Teresa Tanzi may well have been the first-ever member of Brown's class of 2010, but she won't share the stage this weekend with her one-time classmates. In fact, she never even took a class with them.
When Tanzi first enrolled as a part-time student through Brown's Resumed Undergraduate Education program seven years ago, the plan called for her to graduate this weekend. But when the class was finally arriving on College Hill in 2006, Tanzi was headed the other direction, and she hasn't been back in class since.
Her reason for the unplanned leave? She was about to become a mother.
Tanzi and her husband planned the pregnancy but didn't account for its impact on her ability to continue her education. "I was just nauseated constantly. I couldn't read. I couldn't watch TV. I couldn't drive," said Tanzi, who lived in Narragansett at the time and commuted to Brown.
Though Tanzi expected to be "a bored mother," she found that her daughter, Delia Tanzi Buchbaum, provided "every ounce of structure imaginable and then some."
Tanzi didn't return to Brown after Delia's birth — she and her husband struggled to find high-quality child care that they could afford, and they couldn't shoulder her tuition costs on top of the costs of raising a baby.
Now, four years later, instead of graduating this May as she had planned, the public policy concentrator is learning about the reality of Rhode Island politics. She is vying against incumbent David Caprio to be the Democratic candidate for her district's state representative.
Tanzi, who lives in Wakefield, decided to enter the race last April. And in the time since, she's been surprised by the rewards of her new life as a public figure.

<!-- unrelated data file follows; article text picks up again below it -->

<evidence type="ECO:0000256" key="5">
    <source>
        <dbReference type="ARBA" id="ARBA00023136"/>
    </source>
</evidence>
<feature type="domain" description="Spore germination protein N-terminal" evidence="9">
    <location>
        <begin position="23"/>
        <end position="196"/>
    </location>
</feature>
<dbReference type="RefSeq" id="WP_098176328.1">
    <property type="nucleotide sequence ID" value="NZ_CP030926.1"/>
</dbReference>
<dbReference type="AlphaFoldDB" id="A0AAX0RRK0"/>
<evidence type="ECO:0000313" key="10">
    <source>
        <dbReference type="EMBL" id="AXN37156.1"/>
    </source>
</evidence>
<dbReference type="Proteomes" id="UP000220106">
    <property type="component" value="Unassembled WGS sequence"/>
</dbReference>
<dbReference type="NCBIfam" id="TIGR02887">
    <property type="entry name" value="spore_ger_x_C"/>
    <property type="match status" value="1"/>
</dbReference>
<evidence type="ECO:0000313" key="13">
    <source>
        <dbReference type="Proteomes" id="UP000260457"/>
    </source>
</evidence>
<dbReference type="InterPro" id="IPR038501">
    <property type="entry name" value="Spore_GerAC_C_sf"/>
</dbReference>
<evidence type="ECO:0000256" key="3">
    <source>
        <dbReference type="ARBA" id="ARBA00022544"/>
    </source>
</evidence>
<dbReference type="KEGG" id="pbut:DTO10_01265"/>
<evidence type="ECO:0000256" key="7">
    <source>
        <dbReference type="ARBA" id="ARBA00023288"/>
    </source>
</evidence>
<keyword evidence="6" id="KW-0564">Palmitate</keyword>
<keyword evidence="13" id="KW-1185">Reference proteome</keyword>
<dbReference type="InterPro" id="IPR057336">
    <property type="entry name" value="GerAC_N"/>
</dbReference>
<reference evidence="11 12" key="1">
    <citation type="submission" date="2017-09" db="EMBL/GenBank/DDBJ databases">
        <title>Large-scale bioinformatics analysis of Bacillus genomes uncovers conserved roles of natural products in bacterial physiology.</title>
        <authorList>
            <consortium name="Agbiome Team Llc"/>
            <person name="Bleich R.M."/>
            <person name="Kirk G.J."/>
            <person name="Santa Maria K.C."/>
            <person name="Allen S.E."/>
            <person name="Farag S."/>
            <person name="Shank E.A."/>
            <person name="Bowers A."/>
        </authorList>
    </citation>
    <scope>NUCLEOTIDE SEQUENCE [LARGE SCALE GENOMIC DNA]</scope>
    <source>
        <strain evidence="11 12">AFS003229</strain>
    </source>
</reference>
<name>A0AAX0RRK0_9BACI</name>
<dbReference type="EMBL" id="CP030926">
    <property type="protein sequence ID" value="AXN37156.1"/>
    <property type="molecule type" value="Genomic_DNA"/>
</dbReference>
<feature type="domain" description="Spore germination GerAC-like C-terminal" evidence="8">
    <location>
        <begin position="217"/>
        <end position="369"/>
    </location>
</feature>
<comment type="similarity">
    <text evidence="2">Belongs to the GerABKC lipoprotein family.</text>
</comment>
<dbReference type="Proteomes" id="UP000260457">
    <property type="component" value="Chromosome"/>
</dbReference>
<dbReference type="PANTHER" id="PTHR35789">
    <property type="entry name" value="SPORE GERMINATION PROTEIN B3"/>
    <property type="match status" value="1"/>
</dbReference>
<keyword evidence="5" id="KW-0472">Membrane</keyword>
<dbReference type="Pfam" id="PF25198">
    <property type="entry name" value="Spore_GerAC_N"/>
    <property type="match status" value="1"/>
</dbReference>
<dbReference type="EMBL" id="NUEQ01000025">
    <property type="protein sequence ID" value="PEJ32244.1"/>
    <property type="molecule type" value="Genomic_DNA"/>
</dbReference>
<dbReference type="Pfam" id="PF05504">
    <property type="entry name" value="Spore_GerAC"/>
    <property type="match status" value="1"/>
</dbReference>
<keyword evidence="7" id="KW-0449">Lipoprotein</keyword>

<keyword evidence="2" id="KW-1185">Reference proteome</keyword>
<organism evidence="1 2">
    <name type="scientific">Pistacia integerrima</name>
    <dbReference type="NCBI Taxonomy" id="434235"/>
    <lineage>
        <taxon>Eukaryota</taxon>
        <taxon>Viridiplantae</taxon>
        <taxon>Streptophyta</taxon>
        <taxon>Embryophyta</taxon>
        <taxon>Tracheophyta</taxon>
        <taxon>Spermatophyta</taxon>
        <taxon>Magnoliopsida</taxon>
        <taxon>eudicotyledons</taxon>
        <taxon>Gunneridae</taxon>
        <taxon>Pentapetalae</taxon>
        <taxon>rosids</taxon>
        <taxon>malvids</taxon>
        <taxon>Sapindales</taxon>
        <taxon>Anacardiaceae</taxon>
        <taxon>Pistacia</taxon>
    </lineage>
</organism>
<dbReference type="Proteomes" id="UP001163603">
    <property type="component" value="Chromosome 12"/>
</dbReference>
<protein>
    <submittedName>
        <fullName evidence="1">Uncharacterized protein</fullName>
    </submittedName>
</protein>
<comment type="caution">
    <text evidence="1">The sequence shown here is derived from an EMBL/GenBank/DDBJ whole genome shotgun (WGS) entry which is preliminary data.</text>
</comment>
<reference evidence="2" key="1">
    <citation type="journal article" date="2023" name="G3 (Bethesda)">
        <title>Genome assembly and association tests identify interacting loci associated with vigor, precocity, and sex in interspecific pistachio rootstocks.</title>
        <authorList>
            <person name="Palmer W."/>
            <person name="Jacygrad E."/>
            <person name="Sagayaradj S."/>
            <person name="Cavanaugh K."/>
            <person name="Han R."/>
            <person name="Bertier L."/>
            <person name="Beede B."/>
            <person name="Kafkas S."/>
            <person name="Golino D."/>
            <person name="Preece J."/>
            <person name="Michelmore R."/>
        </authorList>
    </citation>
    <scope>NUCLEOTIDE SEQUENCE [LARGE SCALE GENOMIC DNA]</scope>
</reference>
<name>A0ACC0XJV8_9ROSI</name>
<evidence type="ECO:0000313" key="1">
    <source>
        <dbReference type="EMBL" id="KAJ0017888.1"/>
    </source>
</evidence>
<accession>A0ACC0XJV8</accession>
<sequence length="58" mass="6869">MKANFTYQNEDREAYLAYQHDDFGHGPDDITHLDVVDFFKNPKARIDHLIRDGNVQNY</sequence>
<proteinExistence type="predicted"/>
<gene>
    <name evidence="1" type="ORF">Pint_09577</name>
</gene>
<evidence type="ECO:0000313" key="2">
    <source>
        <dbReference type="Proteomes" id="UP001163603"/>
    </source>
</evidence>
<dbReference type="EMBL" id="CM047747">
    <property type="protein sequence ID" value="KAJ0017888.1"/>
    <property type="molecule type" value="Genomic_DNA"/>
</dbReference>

"It's definitely scary," Tanzi said. The first time she attended a town meeting in Narragansett, where she lived at the time, Tanzi wrote down her comments in full before she went up to speak. It's "amazing" how much her public speaking has improved since, she said.
Tanzi acknowledges that taking on Caprio, the brother of General Treasurer and gubernatorial candidate Frank Caprio, is a challenge. She has never held public office before, and she faces a long-time incumbent who has held office for over a decade and ran unopposed in 2000, 2004 and 2006.
But Tanzi, who casts herself as a David figure facing Goliath, finds "amazing motivation" in being the underdog.
Her husband called her "the insurgent," she said. "I loved that."
Tanzi wasn't discouraged by the long odds when she applied to Brown, either. "I didn't think about Ivy League, about my lack of pedigree," she said. "Having given it any thought, I wouldn't have even applied."
Tanzi attended a local community college in New Jersey after graduating from high school in 1989. She dropped out after two years, never earning her associate's degree.
"I didn't like being told what classes I had to take," she said.
After Tanzi moved to Rhode Island in 2000, she started to consider going back to school. She attended the University of Rhode Island for a year, "just to test the waters." She liked taking classes, but not URI's environment.
Then she found out about Brown and its open curriculum.
"I didn't even know it existed," Tanzi said. "It was literally what I had been waiting for."
Classes at Brown were a struggle for Tanzi, who had no computer skills at the time and didn't know how to type. She had to ask a classmate to teach her how to make a PowerPoint presentation. She felt "very much accepted" but at the same time knew she lacked the educational background and study skills of many of her classmates.
Tanzi plans to return to Brown in January 2011, no matter the outcome of the Democratic primary in the fall — and this time, she said, she won't be short on self-confidence.
"I don't think I'll have that problem again," she said. "I'm going to be a new person."